EV markets to return to growth in 2020: WoodMac

MORE stable subsidy frameworks and increased model choice will inject new life into the world’s key EV markets in 2020, acccording to energy consultancy Wood Mackenzie.
EV markets to return to growth in 2020: WoodMac EV markets to return to growth in 2020: WoodMac EV markets to return to growth in 2020: WoodMac EV markets to return to growth in 2020: WoodMac EV markets to return to growth in 2020: WoodMac

VW's ID.3 electric car, due to be released in 2020

Staff reporter

China's move to pare back EV subsidies from the middle of 2019 prompted a 4% drop in new energy vehicle (NEV) sales year on year, with just over 1.2 million units sold, 20% below Beijing's target.

But China's move to delay further subsidy cuts looks positive for the sector.

"China's move to postpone the complete removal of NEV subsidies this year will support EV sales but also highlights just how sensitive the EV market still is to subsidies and incentives," WoodMac said in its note entitled Battery metals: 5 things to look out for in 2020.

The launch of new mass-market models, such as Volkswagen's ID.3 and the Honda e, should give a further boost to sales.

"This year, several major automakers are launching ‘mass-market' EVs on dedicated platforms, aimed at breaking down range and cost barriers. While we expect substantial quantities of these to trickle into the market in the second half of the year, annual passenger EV sales are likely to remain below 3 million," said the consultancy.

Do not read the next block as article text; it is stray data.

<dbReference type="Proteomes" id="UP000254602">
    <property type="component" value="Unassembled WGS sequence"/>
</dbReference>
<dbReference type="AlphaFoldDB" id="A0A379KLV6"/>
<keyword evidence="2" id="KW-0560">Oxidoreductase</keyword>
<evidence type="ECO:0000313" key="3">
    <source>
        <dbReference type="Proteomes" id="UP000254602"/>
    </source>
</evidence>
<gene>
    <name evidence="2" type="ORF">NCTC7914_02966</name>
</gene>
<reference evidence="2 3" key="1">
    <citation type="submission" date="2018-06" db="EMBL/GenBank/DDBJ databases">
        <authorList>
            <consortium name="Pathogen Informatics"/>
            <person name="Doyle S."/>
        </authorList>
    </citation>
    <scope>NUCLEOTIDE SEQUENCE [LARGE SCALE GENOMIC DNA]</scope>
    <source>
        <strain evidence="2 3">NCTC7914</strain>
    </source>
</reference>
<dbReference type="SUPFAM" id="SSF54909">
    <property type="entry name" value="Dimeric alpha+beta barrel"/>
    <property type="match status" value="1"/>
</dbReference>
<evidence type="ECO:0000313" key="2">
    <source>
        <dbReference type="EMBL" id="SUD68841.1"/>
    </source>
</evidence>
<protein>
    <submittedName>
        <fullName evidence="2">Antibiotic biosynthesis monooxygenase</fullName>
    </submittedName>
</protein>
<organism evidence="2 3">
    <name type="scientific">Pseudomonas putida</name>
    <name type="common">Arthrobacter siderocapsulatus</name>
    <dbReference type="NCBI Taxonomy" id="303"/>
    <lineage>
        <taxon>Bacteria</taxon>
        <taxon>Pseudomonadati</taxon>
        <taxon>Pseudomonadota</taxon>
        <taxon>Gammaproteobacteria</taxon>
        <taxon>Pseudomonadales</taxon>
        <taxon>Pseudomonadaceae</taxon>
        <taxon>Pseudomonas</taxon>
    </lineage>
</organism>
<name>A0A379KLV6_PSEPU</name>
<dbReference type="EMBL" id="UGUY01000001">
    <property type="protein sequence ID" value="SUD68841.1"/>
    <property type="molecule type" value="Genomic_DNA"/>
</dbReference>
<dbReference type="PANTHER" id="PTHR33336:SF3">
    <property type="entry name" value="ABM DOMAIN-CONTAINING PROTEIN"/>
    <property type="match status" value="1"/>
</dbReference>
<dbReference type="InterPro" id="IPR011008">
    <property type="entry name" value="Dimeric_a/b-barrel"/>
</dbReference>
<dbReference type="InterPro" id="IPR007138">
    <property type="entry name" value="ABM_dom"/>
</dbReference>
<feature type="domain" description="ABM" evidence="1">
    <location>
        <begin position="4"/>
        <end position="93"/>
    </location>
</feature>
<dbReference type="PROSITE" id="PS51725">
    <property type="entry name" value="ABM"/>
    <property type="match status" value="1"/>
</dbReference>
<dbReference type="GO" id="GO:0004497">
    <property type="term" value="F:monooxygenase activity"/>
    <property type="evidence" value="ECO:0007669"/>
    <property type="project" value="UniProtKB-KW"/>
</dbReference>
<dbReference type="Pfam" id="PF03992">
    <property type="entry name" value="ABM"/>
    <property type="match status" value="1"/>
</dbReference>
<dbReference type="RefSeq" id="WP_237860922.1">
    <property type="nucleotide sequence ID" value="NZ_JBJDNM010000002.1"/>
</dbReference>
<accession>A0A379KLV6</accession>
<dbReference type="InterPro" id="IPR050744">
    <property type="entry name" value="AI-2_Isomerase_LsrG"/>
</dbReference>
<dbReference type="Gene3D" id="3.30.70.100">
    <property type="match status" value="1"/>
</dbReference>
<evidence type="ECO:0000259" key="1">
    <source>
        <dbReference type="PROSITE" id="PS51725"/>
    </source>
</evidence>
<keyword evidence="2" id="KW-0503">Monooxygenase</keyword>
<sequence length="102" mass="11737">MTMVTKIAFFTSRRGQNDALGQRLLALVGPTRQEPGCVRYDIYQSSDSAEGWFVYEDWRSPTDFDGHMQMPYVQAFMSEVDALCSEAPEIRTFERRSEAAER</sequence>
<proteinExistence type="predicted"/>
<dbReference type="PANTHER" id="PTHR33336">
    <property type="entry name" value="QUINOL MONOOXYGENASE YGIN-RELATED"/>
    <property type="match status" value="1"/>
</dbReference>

Other trends like to take shape over the year include improvements in battery technology. WoodMac said 2020 "could be the year that LFP chemistries get a comeback as significant energy density improvements make LFP a much more viable option". Battery size is also likely to increase as manufacturers strive to increase vehicle range, said the Edinburgh-headquartered firm.

In terms of metals, WoodMac forecasts another poor year for lithium, as excess supply persists, while the outlook for cobalt depends on the market's ability to plug the gap left by Glencore's Mutanda.

"Aside from Glencore, the most likely source of ‘replacement' tonnes is ERG… RTR will need to at least double shipments in 2020 if we are to avoid a large deficit.

"Other major players such as CMOC's Tenke Fungurume look unlikely to be able to materially increase output, while new supply from Chengtun and the recently started Deziwa operation will also be required to meet demand growth," said WoodMac, whose base case for mined output is a return to 2018 levels.

For graphite, it seems there are more questions than answers. However, WoodMac concluded that "with this fledgling sector already overwhelmed with supply, 2020 looks likely to be another challenging year.

"With margins being squeezed, and an increasing focus on sustainability encouraging ex-China sourcing, many graphite miners, including Syrah, will continue to move down the value chain towards high-purity spherical graphite."